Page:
Managing change for protecting storage and industrial facilities
BY MATT KLAUS
When protecting a high-hazard space like a warehouse, distribution center, or industrial facility, it is critical that the building’s active fire protection systems are designed to address the specific hazards that are present. NFPA 13, Installation of Sprinkler Systems, goes to great lengths in Chapter 5 to make sure the sprinkler system designer considers all of the potential fuel sources and commodities that are present when making a final determination on the system design approach and ultimately the delivered density for the system. This includes a review of the goods being stored, open processes, fuels, chemicals, flammable liquids, packaging materials, and any other material that could have an impact during a fire.
This hazard assessment happens prior to occupancy and is typically reviewed and approved by the authority having jurisdiction (AHJ) as part of the plan review process. This gives everyone, including the owner, engineer/designer, AHJ, and building tenants, a safe and secure feeling the day the building opens. But what happens down the road? Does everyone still feel safe? More importantly, are they safe?
The concept of management of change exists in many facets of life, but it is critically important when it comes to fire safety. It is not uncommon for a building owner or manufacturer to change how they manufacture, store, or even package products. The trick is to make sure that, as these goods and processes change in material, quantity, or location, the systems intended to protect them also change when necessary.
While permits are required in some locations when there is a change in storage approach or stored material, in many locations this is done simply as an operational modification without any formal jurisdictional governance. Some standards, including NFPA 25, Inspection, Testing, and Maintenance of Water-Based Fire Protection Systems, require owners or their representatives to address system modification when changes in use or process occur, but these standards presuppose that owners are aware of the implications of operational changes to begin with. Many owners are not even aware that NFPA 25 exists unless they have had a fire protection specialist assist them with their ITM program or day-to-day operations.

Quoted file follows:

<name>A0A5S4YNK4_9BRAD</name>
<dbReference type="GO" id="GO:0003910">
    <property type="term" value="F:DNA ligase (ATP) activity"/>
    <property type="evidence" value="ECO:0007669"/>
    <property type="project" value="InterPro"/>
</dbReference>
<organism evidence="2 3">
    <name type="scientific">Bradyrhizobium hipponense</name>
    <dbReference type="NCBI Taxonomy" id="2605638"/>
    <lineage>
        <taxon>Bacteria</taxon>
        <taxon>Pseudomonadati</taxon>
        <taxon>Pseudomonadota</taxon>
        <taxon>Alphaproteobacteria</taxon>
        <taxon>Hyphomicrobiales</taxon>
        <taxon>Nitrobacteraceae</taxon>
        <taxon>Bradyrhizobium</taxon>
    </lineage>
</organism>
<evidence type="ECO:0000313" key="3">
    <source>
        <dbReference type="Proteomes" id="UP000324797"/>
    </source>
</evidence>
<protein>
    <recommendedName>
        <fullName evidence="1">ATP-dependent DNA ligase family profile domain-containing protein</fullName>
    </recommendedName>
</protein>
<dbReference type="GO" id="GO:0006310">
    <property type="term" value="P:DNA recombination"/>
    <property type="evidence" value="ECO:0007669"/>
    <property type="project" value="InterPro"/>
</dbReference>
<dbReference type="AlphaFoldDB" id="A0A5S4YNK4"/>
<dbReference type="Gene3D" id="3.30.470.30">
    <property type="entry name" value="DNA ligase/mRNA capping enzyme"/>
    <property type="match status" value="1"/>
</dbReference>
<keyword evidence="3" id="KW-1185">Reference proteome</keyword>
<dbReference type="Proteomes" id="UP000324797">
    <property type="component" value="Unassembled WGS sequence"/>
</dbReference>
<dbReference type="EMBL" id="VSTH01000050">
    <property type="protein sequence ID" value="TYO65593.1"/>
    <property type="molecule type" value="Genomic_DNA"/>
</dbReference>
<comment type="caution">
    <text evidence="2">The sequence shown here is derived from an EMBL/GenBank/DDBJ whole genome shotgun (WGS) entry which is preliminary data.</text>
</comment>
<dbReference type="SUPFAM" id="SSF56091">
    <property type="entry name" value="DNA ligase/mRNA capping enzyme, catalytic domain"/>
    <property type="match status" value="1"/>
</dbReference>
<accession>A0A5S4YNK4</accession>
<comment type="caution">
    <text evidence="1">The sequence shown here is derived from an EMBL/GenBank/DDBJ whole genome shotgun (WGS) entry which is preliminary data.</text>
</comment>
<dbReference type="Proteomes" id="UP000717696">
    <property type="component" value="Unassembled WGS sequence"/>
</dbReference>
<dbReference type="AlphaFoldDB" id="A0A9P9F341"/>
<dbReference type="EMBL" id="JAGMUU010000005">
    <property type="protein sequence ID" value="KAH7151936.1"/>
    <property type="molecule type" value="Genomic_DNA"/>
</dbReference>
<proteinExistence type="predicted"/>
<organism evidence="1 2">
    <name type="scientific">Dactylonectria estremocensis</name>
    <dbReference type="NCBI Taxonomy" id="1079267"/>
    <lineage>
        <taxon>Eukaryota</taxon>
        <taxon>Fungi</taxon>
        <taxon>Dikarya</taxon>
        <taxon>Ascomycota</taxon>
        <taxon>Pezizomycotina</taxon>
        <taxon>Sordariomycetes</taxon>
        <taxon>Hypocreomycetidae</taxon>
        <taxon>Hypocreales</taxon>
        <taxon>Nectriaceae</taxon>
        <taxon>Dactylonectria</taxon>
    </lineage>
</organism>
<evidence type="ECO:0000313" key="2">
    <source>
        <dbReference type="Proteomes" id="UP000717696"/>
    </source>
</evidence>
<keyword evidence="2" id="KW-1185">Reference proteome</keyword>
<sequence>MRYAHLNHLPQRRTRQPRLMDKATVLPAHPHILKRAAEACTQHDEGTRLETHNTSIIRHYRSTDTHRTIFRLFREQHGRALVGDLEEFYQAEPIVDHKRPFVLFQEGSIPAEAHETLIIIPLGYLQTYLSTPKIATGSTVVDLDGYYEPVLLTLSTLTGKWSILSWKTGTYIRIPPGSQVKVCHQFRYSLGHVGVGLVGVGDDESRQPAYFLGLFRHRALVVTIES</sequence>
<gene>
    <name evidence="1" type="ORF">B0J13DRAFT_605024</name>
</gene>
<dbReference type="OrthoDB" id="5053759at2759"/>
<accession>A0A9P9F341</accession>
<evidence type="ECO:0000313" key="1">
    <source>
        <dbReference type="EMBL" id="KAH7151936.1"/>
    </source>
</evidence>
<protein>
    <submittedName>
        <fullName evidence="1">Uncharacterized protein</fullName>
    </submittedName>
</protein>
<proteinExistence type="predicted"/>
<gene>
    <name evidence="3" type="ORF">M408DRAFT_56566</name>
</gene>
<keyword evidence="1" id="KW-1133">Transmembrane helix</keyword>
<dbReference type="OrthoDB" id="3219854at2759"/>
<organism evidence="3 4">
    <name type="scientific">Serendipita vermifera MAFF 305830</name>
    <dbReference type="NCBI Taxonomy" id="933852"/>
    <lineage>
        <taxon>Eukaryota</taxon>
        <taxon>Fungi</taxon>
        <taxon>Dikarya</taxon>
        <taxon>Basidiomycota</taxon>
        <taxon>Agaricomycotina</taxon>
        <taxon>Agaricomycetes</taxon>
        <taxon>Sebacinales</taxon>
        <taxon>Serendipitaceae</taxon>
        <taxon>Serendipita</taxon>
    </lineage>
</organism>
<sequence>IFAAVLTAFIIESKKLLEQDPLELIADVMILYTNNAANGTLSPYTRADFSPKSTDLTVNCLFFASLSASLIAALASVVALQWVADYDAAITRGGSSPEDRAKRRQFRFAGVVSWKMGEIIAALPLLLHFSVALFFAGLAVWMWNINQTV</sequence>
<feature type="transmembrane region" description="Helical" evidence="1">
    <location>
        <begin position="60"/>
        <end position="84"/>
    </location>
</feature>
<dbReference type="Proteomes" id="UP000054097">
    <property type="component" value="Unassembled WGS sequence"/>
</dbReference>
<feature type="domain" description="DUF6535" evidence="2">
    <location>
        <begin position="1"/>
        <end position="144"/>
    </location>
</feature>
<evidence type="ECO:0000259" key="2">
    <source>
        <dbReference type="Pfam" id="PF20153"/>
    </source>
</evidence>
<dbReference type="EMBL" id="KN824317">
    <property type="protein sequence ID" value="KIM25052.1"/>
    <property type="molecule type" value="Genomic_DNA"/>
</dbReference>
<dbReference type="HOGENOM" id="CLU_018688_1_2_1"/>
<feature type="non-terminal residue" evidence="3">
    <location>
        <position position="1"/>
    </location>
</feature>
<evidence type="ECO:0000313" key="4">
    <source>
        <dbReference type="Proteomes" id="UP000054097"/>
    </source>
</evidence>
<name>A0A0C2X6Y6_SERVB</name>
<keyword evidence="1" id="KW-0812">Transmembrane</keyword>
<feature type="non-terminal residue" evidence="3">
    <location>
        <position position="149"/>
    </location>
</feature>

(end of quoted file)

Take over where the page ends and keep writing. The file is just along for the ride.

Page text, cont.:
While management of change is important for all building owners and property managers, it is probably most critical for industrial facilities and warehouses/distribution centers when considering the impacts on automatic sprinkler systems. Simple modifications like choosing to encapsulate pallet loads or switching from a solid piled storage arrangement to a rack storage arrangement can significantly impact the effectiveness of the sprinkler system. Changing the type or quantity of fuel used in a manufacturing or industrial process can also compromise the integrity of water-based fire protection system design.
A simple change that often goes unaddressed is the change of pallet material. Over the last 15 to 20 years, many distributors, manufacturers, and shipping companies have moved away from wooden pallets in favor of plastic pallets. These pallets have longer useful life spans, are usable in all climate conditions, and can be lighter than wood pallets. Many are also 100 percent recyclable. The problem is that switching from wood to plastic pallets requires a commodity classification upgrade in NFPA 13, depending on whether the pallets are reinforced. This change could require a significant increase in the amount of water needed to control a fire, but in many instances the change goes unnoticed.
While there is no magic solution to this issue, general awareness that operational changes can impact the effectiveness of a system is a good start. Even an annual questionnaire to different operations teams can help: In the last 12 months, have we changed any of our shipping or packing materials? In the last 12 months, have we modified our storage or distribution program (shelves, racks, solid piles, pallets, bin boxes, etc.)? In the last 12 months, have we introduced new materials such as plastics, fuels, or flammable liquids into our products or processes?
If any of these questions can be answered with a “yes,” it may be time to evaluate the system. Managing change is important to make sure systems can address the hazard present in a given facility. More important, though, this process gives everyone that safe and secure feeling they had the day they moved into the building.